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4 Tips for Creating a Culture of Recognition

In 2021 the Pew Research Center surveyed over 6000 workers and identified low pay, lack of opportunities for advancement and feeling disrespected as the top 3 reasons for employee turnover. As a middle manager, you do not have autonomy to address the first two reasons for turnover in the short-term, but you do have the ability to have influence with the third. A desire for respect is a universal human need. Every day employees show up to work and do their jobs and as a leader you play a key role in showing your employees that you appreciate what they do.

Showing employees that you appreciate them is easy to do, but you must be purposeful. It is well documented that individuals are more likely to acquire new behaviors when they establish them as goals. If you want to show your employees you appreciate them, review the four actions below and set a goal for yourself to practice these over the next 21 days.

  1. Write a note to your employee. Most communication is either verbal or digital. It is rare for us to receive or give positive written communication outside of performance review cycles. As a leader your words matter to you employees. By taking the time to write a thank you note to your employees, it shows them that you genuinely appreciate what they are doing. In addition, it gives them something that they can keep as a reminder of the excellent work they have completed. Make sure the note is specific, add the date and your signature. Pro Tip- develop branded thank you notes with your name on it. Just having these at your desk or in your work bag will encourage you to use them.

  2. Praise your employee on social media. LinkedIn and other social media platforms are a great forum to show your employees appreciation. With more workers being remote, shifting to virtual recognition is a great way to provide public praise. By praising your employee in a social media post, you can recognize them in front of their peers, which makes a profound impact especially with extroverts. Pro Tip- connect with your employees and co-workers on social media platforms to maximize the reach of recognition post.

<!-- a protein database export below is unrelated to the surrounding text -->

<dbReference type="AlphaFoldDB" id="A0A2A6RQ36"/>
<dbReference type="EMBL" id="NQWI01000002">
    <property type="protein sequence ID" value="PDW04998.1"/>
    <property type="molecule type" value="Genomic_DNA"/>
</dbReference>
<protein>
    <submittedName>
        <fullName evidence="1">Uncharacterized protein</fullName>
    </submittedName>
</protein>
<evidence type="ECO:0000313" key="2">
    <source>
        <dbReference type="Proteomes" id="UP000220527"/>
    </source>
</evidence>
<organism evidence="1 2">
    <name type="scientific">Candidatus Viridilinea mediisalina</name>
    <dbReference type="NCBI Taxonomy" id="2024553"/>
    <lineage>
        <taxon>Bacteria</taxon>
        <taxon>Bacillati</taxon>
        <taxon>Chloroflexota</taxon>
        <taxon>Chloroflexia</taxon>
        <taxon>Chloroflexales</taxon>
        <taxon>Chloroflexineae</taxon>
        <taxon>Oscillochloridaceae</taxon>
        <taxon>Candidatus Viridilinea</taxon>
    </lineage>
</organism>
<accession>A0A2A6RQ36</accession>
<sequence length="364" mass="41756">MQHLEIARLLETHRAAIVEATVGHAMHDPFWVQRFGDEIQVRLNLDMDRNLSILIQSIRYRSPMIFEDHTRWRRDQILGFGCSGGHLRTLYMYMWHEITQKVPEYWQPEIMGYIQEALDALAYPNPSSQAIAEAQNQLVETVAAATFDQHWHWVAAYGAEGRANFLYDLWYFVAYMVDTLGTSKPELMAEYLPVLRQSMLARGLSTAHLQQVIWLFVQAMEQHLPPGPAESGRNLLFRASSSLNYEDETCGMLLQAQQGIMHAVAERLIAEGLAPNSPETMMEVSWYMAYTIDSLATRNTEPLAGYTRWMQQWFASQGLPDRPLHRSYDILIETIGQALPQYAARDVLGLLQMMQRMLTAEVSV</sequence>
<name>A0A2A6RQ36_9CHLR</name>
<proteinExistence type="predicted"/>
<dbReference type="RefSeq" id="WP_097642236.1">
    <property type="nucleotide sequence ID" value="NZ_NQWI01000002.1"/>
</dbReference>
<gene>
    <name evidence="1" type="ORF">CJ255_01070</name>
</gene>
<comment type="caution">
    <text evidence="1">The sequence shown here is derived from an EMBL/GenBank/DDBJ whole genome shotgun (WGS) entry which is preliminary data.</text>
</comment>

3. Give them a small token of appreciation. Little things matter especially when they are a surprise. Something as simple as a recognition pin, a gift card for coffee, or a candy bar can go a long way in showing someone that you appreciate what they do. The key here is to give the employee something they will appreciate. Take some time over the next week to poll your team on what types of recognition they feel would be impactful. Pro Tip- if the individual you are showing appreciation to has a family, the gift could be for them. Families of employees make sacrifices to support their career, showing them appreciation goes a long way to make the entire family feel valued and respected.

  4. Surprise thank you call. Making an unexpected call to an employee to thank them for the work they are doing can go a long way to showing appreciation. An unprompted recognition call gives you an opportunity outside of one on ones, and performance reviews to energize an employee and let them know that their work matters. Pro Tip- if you are a manager of managers, ask your direct reports to provide you with the name, phone number, and reason for recognition of their direct reports. Skip level recognition can be impactful because the employee does not interact with you frequently, and likely see you as a powerful and influential person.

Leaders have a direct influence over the culture of their team. By role modeling recognition, you help to develop a culture that shows respect and appreciations. All businesses have limits on employee compensation, and advancement opportunities but there are fewer constraints on the amount of recognition you can give employees. By providing your employees with better and more frequent recognition, you demonstrated that you appreciate and respect the contribution they provide to the organization.


Dorian Cunion is an Executive Business Coach with your Path Coaching and Consulting. He specializes in coaching service for managers, executives and small business owner.

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